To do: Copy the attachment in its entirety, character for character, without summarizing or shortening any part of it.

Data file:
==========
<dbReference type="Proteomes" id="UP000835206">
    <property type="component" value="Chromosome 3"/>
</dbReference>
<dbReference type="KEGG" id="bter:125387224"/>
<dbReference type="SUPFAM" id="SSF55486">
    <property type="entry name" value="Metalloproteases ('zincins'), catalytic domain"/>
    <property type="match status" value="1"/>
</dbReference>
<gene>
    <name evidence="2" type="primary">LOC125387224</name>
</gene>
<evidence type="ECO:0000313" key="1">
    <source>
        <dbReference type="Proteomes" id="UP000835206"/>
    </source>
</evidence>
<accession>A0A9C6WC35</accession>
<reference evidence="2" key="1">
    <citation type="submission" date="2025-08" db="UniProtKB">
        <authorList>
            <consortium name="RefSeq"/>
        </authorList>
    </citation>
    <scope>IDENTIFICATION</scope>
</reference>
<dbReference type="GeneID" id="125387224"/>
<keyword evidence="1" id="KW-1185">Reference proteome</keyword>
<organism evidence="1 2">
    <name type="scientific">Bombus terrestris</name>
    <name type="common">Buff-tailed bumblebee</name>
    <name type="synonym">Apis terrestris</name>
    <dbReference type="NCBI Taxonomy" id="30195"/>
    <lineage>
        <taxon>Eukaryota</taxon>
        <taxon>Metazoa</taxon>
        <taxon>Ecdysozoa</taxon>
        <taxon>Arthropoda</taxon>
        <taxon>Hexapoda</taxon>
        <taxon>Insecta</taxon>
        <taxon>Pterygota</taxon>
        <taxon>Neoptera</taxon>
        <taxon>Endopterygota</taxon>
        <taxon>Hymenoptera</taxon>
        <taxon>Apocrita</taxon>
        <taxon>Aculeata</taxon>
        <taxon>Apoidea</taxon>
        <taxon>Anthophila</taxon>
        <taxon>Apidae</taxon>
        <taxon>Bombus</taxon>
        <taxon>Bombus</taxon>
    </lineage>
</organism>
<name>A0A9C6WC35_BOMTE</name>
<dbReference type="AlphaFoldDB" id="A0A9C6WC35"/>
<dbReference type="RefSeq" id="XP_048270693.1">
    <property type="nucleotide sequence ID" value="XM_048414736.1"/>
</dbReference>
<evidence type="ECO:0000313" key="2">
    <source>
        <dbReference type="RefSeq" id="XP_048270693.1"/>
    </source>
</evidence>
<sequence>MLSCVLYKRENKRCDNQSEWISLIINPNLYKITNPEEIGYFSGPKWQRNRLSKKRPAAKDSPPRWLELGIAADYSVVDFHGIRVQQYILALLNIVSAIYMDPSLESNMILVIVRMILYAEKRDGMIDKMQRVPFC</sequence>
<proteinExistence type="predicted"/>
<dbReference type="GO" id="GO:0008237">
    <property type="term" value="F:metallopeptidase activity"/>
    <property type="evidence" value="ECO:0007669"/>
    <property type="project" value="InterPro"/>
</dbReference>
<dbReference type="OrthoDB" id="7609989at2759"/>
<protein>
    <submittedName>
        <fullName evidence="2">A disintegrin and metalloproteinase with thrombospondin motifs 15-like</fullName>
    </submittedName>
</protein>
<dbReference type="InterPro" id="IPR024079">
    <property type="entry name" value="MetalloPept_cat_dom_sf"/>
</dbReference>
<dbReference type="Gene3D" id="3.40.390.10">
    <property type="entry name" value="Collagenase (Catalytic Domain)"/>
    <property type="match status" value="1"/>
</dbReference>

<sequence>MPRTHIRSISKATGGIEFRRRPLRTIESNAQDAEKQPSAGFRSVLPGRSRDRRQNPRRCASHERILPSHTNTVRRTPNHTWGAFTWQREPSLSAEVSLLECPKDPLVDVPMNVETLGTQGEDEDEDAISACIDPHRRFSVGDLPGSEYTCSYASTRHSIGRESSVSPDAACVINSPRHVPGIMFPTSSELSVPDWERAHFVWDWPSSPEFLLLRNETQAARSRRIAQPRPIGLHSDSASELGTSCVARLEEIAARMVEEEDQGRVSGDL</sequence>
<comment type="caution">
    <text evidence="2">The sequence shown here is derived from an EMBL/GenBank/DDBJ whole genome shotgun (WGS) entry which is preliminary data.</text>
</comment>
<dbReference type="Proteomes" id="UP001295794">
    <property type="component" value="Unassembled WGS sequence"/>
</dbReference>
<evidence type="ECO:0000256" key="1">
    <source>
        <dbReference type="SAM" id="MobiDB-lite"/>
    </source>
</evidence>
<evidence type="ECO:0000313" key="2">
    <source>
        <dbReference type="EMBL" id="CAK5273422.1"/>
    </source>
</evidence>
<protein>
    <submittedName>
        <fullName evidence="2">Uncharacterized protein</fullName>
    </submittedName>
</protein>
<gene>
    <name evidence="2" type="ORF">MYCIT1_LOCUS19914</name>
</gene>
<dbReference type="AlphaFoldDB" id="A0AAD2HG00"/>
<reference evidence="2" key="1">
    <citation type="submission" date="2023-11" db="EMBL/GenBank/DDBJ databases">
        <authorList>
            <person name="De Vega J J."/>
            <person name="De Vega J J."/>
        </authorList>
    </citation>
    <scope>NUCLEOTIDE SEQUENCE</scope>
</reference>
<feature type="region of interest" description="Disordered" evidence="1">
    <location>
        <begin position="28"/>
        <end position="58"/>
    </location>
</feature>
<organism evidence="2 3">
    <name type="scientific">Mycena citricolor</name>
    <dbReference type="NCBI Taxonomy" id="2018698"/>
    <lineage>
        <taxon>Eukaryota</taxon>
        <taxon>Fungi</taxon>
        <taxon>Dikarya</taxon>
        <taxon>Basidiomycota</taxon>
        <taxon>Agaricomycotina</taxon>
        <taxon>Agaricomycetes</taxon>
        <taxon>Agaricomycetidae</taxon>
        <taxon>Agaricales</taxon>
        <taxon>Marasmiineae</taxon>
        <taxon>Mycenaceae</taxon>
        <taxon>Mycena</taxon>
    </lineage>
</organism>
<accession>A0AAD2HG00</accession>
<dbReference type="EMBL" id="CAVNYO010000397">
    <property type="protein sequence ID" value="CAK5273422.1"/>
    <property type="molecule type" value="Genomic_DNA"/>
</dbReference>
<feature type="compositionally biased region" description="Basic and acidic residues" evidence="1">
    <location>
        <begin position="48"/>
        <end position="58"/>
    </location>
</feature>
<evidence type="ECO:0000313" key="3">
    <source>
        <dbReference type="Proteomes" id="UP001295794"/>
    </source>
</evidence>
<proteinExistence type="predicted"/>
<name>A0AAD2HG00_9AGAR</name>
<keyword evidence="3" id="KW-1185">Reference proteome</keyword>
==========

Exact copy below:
<dbReference type="Proteomes" id="UP000835206">
    <property type="component" value="Chromosome 3"/>
</dbReference>
<dbReference type="KEGG" id="bter:125387224"/>
<dbReference type="SUPFAM" id="SSF55486">
    <property type="entry name" value="Metalloproteases ('zincins'), catalytic domain"/>
    <property type="match status" value="1"/>
</dbReference>
<gene>
    <name evidence="2" type="primary">LOC125387224</name>
</gene>
<evidence type="ECO:0000313" key="1">
    <source>
        <dbReference type="Proteomes" id="UP000835206"/>
    </source>
</evidence>
<accession>A0A9C6WC35</accession>
<reference evidence="2" key="1">
    <citation type="submission" date="2025-08" db="UniProtKB">
        <authorList>
            <consortium name="RefSeq"/>
        </authorList>
    </citation>
    <scope>IDENTIFICATION</scope>
</reference>
<dbReference type="GeneID" id="125387224"/>
<keyword evidence="1" id="KW-1185">Reference proteome</keyword>
<organism evidence="1 2">
    <name type="scientific">Bombus terrestris</name>
    <name type="common">Buff-tailed bumblebee</name>
    <name type="synonym">Apis terrestris</name>
    <dbReference type="NCBI Taxonomy" id="30195"/>
    <lineage>
        <taxon>Eukaryota</taxon>
        <taxon>Metazoa</taxon>
        <taxon>Ecdysozoa</taxon>
        <taxon>Arthropoda</taxon>
        <taxon>Hexapoda</taxon>
        <taxon>Insecta</taxon>
        <taxon>Pterygota</taxon>
        <taxon>Neoptera</taxon>
        <taxon>Endopterygota</taxon>
        <taxon>Hymenoptera</taxon>
        <taxon>Apocrita</taxon>
        <taxon>Aculeata</taxon>
        <taxon>Apoidea</taxon>
        <taxon>Anthophila</taxon>
        <taxon>Apidae</taxon>
        <taxon>Bombus</taxon>
        <taxon>Bombus</taxon>
    </lineage>
</organism>
<name>A0A9C6WC35_BOMTE</name>
<dbReference type="AlphaFoldDB" id="A0A9C6WC35"/>
<dbReference type="RefSeq" id="XP_048270693.1">
    <property type="nucleotide sequence ID" value="XM_048414736.1"/>
</dbReference>
<evidence type="ECO:0000313" key="2">
    <source>
        <dbReference type="RefSeq" id="XP_048270693.1"/>
    </source>
</evidence>
<sequence>MLSCVLYKRENKRCDNQSEWISLIINPNLYKITNPEEIGYFSGPKWQRNRLSKKRPAAKDSPPRWLELGIAADYSVVDFHGIRVQQYILALLNIVSAIYMDPSLESNMILVIVRMILYAEKRDGMIDKMQRVPFC</sequence>
<proteinExistence type="predicted"/>
<dbReference type="GO" id="GO:0008237">
    <property type="term" value="F:metallopeptidase activity"/>
    <property type="evidence" value="ECO:0007669"/>
    <property type="project" value="InterPro"/>
</dbReference>
<dbReference type="OrthoDB" id="7609989at2759"/>
<protein>
    <submittedName>
        <fullName evidence="2">A disintegrin and metalloproteinase with thrombospondin motifs 15-like</fullName>
    </submittedName>
</protein>
<dbReference type="InterPro" id="IPR024079">
    <property type="entry name" value="MetalloPept_cat_dom_sf"/>
</dbReference>
<dbReference type="Gene3D" id="3.40.390.10">
    <property type="entry name" value="Collagenase (Catalytic Domain)"/>
    <property type="match status" value="1"/>
</dbReference>

<sequence>MPRTHIRSISKATGGIEFRRRPLRTIESNAQDAEKQPSAGFRSVLPGRSRDRRQNPRRCASHERILPSHTNTVRRTPNHTWGAFTWQREPSLSAEVSLLECPKDPLVDVPMNVETLGTQGEDEDEDAISACIDPHRRFSVGDLPGSEYTCSYASTRHSIGRESSVSPDAACVINSPRHVPGIMFPTSSELSVPDWERAHFVWDWPSSPEFLLLRNETQAARSRRIAQPRPIGLHSDSASELGTSCVARLEEIAARMVEEEDQGRVSGDL</sequence>
<comment type="caution">
    <text evidence="2">The sequence shown here is derived from an EMBL/GenBank/DDBJ whole genome shotgun (WGS) entry which is preliminary data.</text>
</comment>
<dbReference type="Proteomes" id="UP001295794">
    <property type="component" value="Unassembled WGS sequence"/>
</dbReference>
<evidence type="ECO:0000256" key="1">
    <source>
        <dbReference type="SAM" id="MobiDB-lite"/>
    </source>
</evidence>
<evidence type="ECO:0000313" key="2">
    <source>
        <dbReference type="EMBL" id="CAK5273422.1"/>
    </source>
</evidence>
<protein>
    <submittedName>
        <fullName evidence="2">Uncharacterized protein</fullName>
    </submittedName>
</protein>
<gene>
    <name evidence="2" type="ORF">MYCIT1_LOCUS19914</name>
</gene>
<dbReference type="AlphaFoldDB" id="A0AAD2HG00"/>
<reference evidence="2" key="1">
    <citation type="submission" date="2023-11" db="EMBL/GenBank/DDBJ databases">
        <authorList>
            <person name="De Vega J J."/>
            <person name="De Vega J J."/>
        </authorList>
    </citation>
    <scope>NUCLEOTIDE SEQUENCE</scope>
</reference>
<feature type="region of interest" description="Disordered" evidence="1">
    <location>
        <begin position="28"/>
        <end position="58"/>
    </location>
</feature>
<organism evidence="2 3">
    <name type="scientific">Mycena citricolor</name>
    <dbReference type="NCBI Taxonomy" id="2018698"/>
    <lineage>
        <taxon>Eukaryota</taxon>
        <taxon>Fungi</taxon>
        <taxon>Dikarya</taxon>
        <taxon>Basidiomycota</taxon>
        <taxon>Agaricomycotina</taxon>
        <taxon>Agaricomycetes</taxon>
        <taxon>Agaricomycetidae</taxon>
        <taxon>Agaricales</taxon>
        <taxon>Marasmiineae</taxon>
        <taxon>Mycenaceae</taxon>
        <taxon>Mycena</taxon>
    </lineage>
</organism>
<accession>A0AAD2HG00</accession>
<dbReference type="EMBL" id="CAVNYO010000397">
    <property type="protein sequence ID" value="CAK5273422.1"/>
    <property type="molecule type" value="Genomic_DNA"/>
</dbReference>
<feature type="compositionally biased region" description="Basic and acidic residues" evidence="1">
    <location>
        <begin position="48"/>
        <end position="58"/>
    </location>
</feature>
<evidence type="ECO:0000313" key="3">
    <source>
        <dbReference type="Proteomes" id="UP001295794"/>
    </source>
</evidence>
<proteinExistence type="predicted"/>
<name>A0AAD2HG00_9AGAR</name>
<keyword evidence="3" id="KW-1185">Reference proteome</keyword>